Part of the fun of watching the World Series of Poker is enjoying the table talk. Many players seem to love to talk at the table. Some seem to be trying to get information, others might be looking for camera time, some want to be social, and others just can’t help saying what’s on their mind. 2006 WSOP champion Jamie Gold talked a fair number of players into calling off chips against him when he had the best of it. If you are playing in a poker tournament, there are a number of things you can learn about table talk to help your game.
The first thing you should know is something you might not expect if you have only watched tournament poker on television. Technically, table talk is not allowed in tournaments. If you are saying anything other than “check,” “raise,” “bet,” “fold,” or the amount of chips you are betting, another player at the table can ask you to refrain. If an opponent asks you what you have, you are actually technically not allowed to tell them in most tournaments. The specific reason for this is that “a player may not do anything to induce or discourage action from another player.” Of course on one level this is ridiculous, since poker is all about trying to get action when you have a good hand and discourage it when you don’t. However the idea behind the rule is to prevent collusion that hurts other players in the tournament who are not benefiting from the discussion. In other words, if I say something to get you to fold when you might have called and eliminated me, a player on the money bubble who gets eliminated on the next hand may feel that he has been the victim of unfair cooperation between opponents.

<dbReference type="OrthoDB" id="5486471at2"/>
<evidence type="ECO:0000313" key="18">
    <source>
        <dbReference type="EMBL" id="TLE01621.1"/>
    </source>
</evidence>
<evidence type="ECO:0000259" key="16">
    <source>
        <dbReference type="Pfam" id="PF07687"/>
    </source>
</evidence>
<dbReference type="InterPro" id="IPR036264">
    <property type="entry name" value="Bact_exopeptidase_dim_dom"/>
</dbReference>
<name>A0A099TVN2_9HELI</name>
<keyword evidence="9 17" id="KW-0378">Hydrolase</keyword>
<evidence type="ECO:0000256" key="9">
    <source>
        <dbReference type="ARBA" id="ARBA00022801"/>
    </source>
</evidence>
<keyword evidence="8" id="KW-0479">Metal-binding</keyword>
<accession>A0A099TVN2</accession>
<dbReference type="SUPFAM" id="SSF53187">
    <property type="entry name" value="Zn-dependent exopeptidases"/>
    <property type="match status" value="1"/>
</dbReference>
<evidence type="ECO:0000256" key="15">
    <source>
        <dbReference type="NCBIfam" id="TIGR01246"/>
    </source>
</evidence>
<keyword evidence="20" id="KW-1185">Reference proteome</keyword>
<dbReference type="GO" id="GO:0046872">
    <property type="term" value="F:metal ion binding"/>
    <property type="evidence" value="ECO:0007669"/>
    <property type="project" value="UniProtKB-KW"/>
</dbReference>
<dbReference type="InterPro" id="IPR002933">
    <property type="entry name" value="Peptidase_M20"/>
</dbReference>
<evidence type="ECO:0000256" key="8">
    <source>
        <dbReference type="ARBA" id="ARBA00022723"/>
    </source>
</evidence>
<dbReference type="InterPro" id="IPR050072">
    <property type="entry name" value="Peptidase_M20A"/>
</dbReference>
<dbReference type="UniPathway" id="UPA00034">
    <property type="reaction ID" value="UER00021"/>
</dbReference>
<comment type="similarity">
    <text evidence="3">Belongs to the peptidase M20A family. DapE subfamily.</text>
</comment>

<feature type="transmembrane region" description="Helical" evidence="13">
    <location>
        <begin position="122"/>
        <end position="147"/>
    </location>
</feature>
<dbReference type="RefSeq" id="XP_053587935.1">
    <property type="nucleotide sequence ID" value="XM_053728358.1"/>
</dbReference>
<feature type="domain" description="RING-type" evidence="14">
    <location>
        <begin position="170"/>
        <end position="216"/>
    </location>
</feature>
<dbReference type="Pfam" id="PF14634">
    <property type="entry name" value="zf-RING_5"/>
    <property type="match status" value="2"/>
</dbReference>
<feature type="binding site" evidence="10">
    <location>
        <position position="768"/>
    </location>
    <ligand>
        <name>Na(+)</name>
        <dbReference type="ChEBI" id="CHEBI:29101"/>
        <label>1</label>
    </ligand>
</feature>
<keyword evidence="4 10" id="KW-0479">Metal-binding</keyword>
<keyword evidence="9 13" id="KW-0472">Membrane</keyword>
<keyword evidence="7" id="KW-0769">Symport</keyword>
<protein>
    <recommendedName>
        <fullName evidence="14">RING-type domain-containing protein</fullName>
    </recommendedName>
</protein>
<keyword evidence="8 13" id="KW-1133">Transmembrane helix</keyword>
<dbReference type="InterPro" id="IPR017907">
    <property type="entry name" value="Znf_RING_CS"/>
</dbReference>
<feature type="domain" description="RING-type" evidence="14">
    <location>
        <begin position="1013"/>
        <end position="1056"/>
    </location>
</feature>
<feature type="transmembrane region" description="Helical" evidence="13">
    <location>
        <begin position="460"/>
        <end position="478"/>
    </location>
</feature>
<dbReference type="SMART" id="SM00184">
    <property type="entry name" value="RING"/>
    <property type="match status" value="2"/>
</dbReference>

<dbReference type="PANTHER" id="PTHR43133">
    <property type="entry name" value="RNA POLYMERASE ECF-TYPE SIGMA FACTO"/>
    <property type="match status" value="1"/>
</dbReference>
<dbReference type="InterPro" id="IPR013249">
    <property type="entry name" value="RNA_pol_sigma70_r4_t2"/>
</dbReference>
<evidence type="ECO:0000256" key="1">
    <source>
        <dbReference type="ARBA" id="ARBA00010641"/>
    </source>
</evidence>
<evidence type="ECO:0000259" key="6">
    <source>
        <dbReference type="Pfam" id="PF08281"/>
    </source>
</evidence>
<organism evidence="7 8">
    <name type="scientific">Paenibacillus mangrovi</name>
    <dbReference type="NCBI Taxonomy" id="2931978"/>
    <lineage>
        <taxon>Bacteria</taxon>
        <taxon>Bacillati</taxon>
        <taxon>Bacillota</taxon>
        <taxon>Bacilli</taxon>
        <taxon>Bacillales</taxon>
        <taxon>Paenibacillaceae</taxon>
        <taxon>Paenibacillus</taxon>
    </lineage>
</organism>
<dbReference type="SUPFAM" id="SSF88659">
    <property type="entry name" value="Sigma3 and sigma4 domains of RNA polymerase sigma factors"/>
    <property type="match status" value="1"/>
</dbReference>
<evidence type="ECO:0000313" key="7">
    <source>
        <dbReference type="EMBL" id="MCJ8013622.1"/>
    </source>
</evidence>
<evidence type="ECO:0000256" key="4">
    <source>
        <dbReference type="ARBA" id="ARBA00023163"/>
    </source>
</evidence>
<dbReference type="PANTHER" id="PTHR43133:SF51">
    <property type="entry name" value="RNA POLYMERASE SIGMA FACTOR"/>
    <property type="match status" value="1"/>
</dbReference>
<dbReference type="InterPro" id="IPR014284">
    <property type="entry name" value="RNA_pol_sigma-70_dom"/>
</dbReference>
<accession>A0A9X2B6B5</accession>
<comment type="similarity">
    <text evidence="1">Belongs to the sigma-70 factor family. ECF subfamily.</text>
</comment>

Although no table talk is technically the rule, most skilled players recognize it is to their advantage to allow talk at the table when they play poker, and so there is some leniency as to how this rule is applied. In addition, table talk makes much better television, so you will rarely see this rule enforced at a major television tournament.
That having been said, what can you learn about table talk? Generally, what is being said is not so important as how it is being said. Just as a betting pattern can be detected to your benefit, so can a talking pattern. Does a player who talks a mile a minute suddenly clam up when the flop comes? It probably means something. When you ask him if he has a good hand, does he usually answer right away but this time suddenly stumbles? If in a poker game you can discern a pattern in the way a player talks, you can use it to your advantage.
Table talk is just another element that you can use to improve your chances in a poker tournament. You should not rely on it too heavily since it is not always tolerated. However, any edge you can get in a poker tournament will get you that much closer to the final table, and therefore should not be overlooked.
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